Merriam-Webster agreed to change its dictionary’s definition of “racism” after a 22-year-old black woman from Florissant, Missouri, sent an email to the publishing company’s editors last week requesting the change.
Kennedy Mitchum, a recent graduate of Drake University, said that arguments with people about the definition of racism made her realize that she disagreed with the way the word “racism” was defined in the Merriam-Webster dictionary, according to KMOV.
Mitchum mentioned the “current fight we are in,” referring to the demonstrations taking place across the US in response to the death of George Floyd, a Minneapolis resident who died in police custody. Many of the demonstrations have descended into violence, with cases of rioting and looting becoming common in major American cities.
The first definition of the word in Merriam-Webster’s online dictionary defines racism as “a belief that race is the primary determinant of human traits and capacities and that racial differences produce an inherent superiority of a particular race.”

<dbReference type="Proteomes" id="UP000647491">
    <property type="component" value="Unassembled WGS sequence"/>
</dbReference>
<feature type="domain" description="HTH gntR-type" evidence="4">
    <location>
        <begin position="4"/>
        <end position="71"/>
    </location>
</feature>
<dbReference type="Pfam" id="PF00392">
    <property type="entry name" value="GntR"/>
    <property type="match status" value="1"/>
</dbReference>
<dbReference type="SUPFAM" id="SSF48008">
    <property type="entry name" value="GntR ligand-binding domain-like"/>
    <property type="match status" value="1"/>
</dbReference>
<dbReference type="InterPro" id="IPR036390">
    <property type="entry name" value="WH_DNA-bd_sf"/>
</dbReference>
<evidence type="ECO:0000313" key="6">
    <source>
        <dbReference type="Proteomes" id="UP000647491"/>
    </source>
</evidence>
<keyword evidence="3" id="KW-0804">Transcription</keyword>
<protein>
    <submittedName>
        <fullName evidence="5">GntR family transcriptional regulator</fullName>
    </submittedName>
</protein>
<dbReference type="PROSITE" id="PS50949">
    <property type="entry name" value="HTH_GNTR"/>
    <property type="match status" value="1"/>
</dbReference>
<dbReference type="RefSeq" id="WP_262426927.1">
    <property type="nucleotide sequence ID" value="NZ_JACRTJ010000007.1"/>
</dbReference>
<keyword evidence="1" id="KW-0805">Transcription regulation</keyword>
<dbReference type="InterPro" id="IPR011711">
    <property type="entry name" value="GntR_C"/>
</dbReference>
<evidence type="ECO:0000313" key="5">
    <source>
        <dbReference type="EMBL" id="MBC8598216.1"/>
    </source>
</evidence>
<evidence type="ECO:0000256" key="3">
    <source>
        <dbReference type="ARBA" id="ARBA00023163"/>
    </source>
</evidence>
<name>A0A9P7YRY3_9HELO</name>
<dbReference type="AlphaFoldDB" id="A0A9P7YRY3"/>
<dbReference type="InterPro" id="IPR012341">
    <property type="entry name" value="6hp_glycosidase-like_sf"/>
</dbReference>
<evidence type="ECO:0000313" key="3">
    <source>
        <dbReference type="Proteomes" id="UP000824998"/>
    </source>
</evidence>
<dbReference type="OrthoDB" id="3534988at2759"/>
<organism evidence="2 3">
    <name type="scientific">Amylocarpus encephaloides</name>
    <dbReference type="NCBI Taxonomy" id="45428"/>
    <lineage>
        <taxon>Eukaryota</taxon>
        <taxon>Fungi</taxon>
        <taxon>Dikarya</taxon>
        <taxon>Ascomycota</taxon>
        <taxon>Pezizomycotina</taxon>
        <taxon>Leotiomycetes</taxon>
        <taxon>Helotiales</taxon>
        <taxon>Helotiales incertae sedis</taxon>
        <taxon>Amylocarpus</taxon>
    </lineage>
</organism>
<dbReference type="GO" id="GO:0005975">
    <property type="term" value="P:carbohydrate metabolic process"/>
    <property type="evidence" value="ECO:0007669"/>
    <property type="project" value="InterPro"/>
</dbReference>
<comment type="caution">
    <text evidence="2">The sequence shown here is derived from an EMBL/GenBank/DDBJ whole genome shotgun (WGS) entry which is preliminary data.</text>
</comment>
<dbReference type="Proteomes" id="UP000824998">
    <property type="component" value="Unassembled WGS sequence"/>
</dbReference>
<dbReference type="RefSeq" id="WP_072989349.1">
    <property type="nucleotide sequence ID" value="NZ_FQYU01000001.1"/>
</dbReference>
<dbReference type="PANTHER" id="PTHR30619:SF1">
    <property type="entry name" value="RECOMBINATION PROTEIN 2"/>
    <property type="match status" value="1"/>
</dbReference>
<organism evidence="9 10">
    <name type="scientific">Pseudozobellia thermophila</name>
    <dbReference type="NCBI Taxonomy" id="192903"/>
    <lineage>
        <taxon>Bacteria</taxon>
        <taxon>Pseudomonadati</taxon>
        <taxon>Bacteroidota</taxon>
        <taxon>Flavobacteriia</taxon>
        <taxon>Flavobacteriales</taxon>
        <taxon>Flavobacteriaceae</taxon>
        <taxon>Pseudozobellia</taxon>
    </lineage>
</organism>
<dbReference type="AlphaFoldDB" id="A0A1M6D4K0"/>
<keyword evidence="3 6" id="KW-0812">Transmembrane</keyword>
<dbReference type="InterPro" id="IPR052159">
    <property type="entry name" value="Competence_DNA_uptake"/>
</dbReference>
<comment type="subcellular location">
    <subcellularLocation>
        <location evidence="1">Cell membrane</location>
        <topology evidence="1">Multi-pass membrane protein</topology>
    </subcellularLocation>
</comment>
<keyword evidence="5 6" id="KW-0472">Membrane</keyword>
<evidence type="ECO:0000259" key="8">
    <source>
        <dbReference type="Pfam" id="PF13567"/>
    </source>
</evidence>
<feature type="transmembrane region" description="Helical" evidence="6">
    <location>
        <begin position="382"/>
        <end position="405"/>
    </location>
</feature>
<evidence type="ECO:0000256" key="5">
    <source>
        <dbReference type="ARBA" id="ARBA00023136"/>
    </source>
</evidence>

Mitchum argued that this was too simple and surface level. “It’s not just ‘I don’t like someone,’ it’s a system of oppression for a certain group of people,” she said. (RELATED: CBS Contributor Says White People Need To ‘Stop Denying Their Racism’)
Mitchum emailed the company’s editors and after a few back and forth emails, Merriam-Webster editor Alex Chambers agreed and said a revision to the entry for “racism” is now being drafted. Mitchum posted a screenshot of the email in a Facebook post June 4, adding that “any victory feels great right now.”
In the company’s response, Chambers said that the issue was raised with Merriam-Webster’s editorial staff and he thanked Mitchum for her repeated attempts to get the definition changed. “We sincerely thank you for repeatedly writing in and apologize for the harm and offense we have caused in failing to address the issue sooner. I will see to it that the entry for racism is given the attention it sorely needs,” he wrote in the email.
Editor at large Peter Sokolowski told CNN that the dictionary’s secondary definition of “racism” as “a doctrine or political program” implies systematic oppression. However, he added that the definition was not clear enough. “I think we can express this more clearly to bring the idea of an asymmetrical power structure into the language of this definition,” he said.